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The Keep at Scarborough Castle looking out over the North Bay
The Keep at Scarborough Castle looking out over the North Bay

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Route No. 805 - Wednesday 26 February 2020
Peasholm Park, Dean Road Cemetery,
Scarborough Castle, Marine Drive circuit - 7km
Scarborough, Yorkshire Coast . . .

Route map from Ordnance Survey Open Space service.

Map: OS Explorer 301 Scarborough, Bridlington & Flamborough


Scarborough Castle on the headland between the north & south bays
Scarborough Castle on the headland between the north & south bays

So far this month there have been two named storm systems passing across the country and a third one is forecast for the weekend. Today we are very lucky to have a lull in the awful wet windy weather with a fine bright sunny day. My friend Jim and I drove to Scarborough on the Yorkshire Coast and parked at map ref TA 038 896, on the Royal Albert Drive, the continuation of the Marine Drive around the North Bay.

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Setting off along Royal Albert Drive

Crossing the A165 to an entrance to Peasholm Park
Crossing the A165 to an entrance to Peasholm Park

Walking round Peasholm Lake
Walking round Peasholm Lake

Through the park entrance we turned left and followed the wide surfaced path around Peasholm Lake. We continued along the path to the point where Peasholm Beck enters the lake and from there we followed the path under a Chinese style arch following the beck upstream.

From our parking spot we walked about 100m northwest along the Royal Albert Drive to a right angle bend to our left where the road becomes Peasholm Gap. We walked along Peasholm Gap for about 120m to a large roundabout at Columbus Ravine, the A165. We crossed the A165 to the entrance to Peasholm Park.

Continuing along Peasholm Gap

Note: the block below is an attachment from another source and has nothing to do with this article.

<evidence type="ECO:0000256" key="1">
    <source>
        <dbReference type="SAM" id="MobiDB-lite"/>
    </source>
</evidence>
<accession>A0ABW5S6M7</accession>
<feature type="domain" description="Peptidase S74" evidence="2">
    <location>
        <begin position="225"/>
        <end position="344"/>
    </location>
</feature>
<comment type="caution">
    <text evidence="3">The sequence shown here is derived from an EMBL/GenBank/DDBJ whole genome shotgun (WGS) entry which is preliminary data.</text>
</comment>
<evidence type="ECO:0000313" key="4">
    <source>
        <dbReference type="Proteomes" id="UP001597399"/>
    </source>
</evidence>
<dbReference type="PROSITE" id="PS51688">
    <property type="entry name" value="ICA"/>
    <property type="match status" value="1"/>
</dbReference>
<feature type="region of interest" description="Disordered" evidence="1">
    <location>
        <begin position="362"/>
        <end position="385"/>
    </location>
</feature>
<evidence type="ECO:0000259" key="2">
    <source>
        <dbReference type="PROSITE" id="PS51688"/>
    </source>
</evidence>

Continuing along Peasholm Gap

Peasholm Lake in Peasholm Park
Peasholm Lake in Peasholm Park

The island in Peasholm Lake
The island in Peasholm Lake

Path under a Chinese style arch following the beck upstream
Path under a Chinese style arch following the beck upstream

Peasholm Beck on the right of the path
Peasholm Beck on the right of the path . . .

The path crossed back across the beck
We kept to the path next to the beck

Here the path crossed back over the beck
Here the path crossed back over the beck

However there was one stretch where there was only a path on the right of the beck. After about 600m along the beck the path turned sharp left doubling back to climb up the valley side to a road called Peasholm Drive.

It is a pretty parkland path next to the beck with some wooden sculptures to look out for. There are some forks in the path and bridges over the beck but we kept the beck on our right.

here the path crossed the beck
. . . here the path crossed the beck

We kept to the path next to the beck
We kept to the path next to the beck

The path turned sharp left and climbed up away from the beck
The path turned sharp left and climbed up away from the beck

The path climbed up away from the beck to Peasholm Drive
The path climbed up away from the beck to Peasholm Drive

Walking along Peasholm Drive
Walking along Peasholm Drive

Passing the end of Dean Road Cemetery along Manor Road
Passing the end of Dean Road Cemetery along Manor Road

Just beyond the corner of the cemetery we turned left off Manor Road onto the back lane between the cemetery and the houses that front onto Garfield Road. About 25m along this lane we turned left through some iron gates into the cemetery.